Activation analysis was performed for measuring protein-bound iodine (FBI) in serum and trace amounts of iodine. The samples of human serum were passed through an ion-exchange column, and to which were added small amounts of131I for recovery check. Acid digestion was then carried out by adding chromium trioxide and sulfuric acid, and distillation followed after adding phosphorous acid and hydrogen peroxide. The iodine evolved was trapped in potassium hydroxide. An aliquot of the distillate was placed in a polyethylene ampoule, and was irradiated in the pile at a thermal neutron flux of 4×1012n/cm2/sec for either 15 or 30 minutes. The induced129I with added carriers was oxidized with Laundry beach, reduced with Na2S2O5, and then extracted with carbon tetrachloride after adding sodium nitrite. The carbon tetrachloride layer was washed with dil-H2SO4and distilled water. Then128I was reduced to iodide with Na2S2O5, precipitated with silver nitrate, and assayed in a multi-channel pulse height analyzer and a Geiger-Müller counter. This post-irradiation chemistry could be performed in approximately 30 minutes. The gamma ray spectrum and decay curve indicated the absence of' nuclides other than128I and131I. FBI was determined on sera obtained from patients with thyroid diseases and normal subjects, and the values obtained were nearly the same as those by the chemical method. The duplicate determinations indicated good reproducibility. By this procedure, we could measure 2.9×10-9g of iodine.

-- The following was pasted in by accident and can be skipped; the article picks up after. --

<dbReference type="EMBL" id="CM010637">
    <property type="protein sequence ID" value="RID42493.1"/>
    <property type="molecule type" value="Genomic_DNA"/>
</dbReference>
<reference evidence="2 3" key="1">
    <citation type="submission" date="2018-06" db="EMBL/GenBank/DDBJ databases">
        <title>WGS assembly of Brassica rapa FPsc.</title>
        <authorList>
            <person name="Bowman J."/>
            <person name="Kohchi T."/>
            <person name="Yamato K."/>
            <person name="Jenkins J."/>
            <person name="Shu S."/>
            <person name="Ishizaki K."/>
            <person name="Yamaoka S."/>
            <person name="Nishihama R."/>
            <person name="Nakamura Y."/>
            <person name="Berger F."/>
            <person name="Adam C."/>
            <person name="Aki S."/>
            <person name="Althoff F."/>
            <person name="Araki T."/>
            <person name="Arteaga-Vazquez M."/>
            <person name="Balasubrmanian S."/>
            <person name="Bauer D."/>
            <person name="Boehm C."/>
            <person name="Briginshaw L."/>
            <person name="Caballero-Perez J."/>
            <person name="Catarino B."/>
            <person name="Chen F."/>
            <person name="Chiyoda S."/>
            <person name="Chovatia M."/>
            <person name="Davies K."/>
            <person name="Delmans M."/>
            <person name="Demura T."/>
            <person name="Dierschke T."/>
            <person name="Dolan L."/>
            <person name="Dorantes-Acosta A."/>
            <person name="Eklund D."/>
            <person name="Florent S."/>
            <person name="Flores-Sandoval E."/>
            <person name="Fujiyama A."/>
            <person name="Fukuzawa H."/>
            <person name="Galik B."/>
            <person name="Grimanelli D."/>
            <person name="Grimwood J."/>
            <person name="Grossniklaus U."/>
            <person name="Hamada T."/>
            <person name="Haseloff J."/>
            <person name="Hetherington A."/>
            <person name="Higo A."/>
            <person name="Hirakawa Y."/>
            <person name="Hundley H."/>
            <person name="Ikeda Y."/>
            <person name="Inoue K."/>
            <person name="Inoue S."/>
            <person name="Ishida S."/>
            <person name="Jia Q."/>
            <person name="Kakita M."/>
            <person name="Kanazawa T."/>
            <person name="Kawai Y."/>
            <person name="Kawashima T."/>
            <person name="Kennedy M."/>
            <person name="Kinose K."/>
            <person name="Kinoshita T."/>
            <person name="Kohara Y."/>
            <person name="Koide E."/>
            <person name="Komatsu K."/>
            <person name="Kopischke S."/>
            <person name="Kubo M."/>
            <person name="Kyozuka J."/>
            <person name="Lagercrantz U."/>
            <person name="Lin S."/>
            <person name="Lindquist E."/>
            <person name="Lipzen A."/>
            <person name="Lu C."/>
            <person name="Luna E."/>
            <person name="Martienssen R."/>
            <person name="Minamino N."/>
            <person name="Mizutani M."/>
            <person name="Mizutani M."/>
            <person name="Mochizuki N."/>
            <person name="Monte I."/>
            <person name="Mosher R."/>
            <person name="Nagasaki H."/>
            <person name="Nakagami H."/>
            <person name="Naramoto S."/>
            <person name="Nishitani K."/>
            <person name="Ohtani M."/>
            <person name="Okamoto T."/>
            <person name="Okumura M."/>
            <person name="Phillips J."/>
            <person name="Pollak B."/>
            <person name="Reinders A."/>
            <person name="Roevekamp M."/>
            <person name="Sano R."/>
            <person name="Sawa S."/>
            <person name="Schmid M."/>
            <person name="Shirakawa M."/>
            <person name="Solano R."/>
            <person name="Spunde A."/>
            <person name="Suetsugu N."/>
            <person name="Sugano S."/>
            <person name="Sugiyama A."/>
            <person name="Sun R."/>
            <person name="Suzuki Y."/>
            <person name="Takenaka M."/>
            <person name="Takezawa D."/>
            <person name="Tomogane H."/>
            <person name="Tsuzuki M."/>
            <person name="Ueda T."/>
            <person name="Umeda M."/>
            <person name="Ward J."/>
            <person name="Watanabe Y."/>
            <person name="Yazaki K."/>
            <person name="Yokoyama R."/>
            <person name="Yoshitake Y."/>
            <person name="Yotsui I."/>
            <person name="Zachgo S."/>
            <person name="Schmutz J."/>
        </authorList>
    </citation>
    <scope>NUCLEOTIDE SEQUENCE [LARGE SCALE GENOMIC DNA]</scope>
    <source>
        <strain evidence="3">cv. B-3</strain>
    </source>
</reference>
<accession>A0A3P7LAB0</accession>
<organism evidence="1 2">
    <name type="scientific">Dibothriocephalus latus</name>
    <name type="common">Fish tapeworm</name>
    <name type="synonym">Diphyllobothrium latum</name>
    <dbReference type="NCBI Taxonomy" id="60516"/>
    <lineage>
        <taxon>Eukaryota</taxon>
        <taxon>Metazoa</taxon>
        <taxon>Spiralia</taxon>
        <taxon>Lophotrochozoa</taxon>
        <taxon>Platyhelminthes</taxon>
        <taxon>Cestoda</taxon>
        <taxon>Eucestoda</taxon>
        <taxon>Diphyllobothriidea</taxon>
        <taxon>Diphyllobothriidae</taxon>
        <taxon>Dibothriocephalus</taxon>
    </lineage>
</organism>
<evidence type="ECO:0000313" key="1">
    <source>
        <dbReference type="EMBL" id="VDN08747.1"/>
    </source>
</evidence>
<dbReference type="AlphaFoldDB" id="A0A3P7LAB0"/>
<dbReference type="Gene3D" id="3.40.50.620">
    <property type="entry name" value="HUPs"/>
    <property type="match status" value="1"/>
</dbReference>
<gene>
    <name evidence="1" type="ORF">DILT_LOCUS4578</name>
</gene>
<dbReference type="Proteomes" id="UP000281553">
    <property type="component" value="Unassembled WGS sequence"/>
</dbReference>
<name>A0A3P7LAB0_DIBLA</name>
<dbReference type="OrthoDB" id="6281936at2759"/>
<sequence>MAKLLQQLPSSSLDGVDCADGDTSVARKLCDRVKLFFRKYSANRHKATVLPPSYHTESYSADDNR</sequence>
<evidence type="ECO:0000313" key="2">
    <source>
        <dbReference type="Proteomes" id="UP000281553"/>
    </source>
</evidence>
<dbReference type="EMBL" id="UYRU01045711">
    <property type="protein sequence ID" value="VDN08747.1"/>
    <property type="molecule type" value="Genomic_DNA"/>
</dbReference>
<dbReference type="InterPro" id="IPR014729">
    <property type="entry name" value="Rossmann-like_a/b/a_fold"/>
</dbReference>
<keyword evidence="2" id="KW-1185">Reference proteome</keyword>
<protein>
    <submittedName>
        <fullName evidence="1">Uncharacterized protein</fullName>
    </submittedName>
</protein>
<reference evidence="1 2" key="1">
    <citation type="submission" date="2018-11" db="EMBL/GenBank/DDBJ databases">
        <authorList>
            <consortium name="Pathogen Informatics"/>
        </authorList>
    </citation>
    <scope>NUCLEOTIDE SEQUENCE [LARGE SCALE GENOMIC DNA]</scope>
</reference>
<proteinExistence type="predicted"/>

The amount of carbons in the metabolic pool for protein synthesis and the amount of carbons in the pool consumed for the metabolism other than protein synthesis were calculated to be 7.56μg/0.5 g-gill and 3.94μg/h/0.5 g-gill, respectively. The amount of carbons in the pool for RNA synthesis and the amount of carbons in the pool consumed for the metabolism other than RNA synthesis were calculated to be 9.85×10-1μg/g-gill and 1.32×10-2μg/h/g-gill, respectively. By in vivo study, half life times were found to be 5.8 days for gill-protein, 3.96 days for midgut-protein, 2, 6 days for gill-RNA and 10.6 days for midgut-RNA. In the case of gill, the proteins about mucus glands inside of a ciliated groove were very active metabolically.
Whole-body retentions of137Cs after a single intraperitoneal administration to the young and adult mice were studied to investigate the relations between the age of animal and body retention. The effect of age on the body retention was evident. The retention curves of the younger mice decreased more rapidly than those of older ages, and the younger animals had shorter biological half-times. The urinary and fecal excretions of137Cs in the young and adult mice were also studied.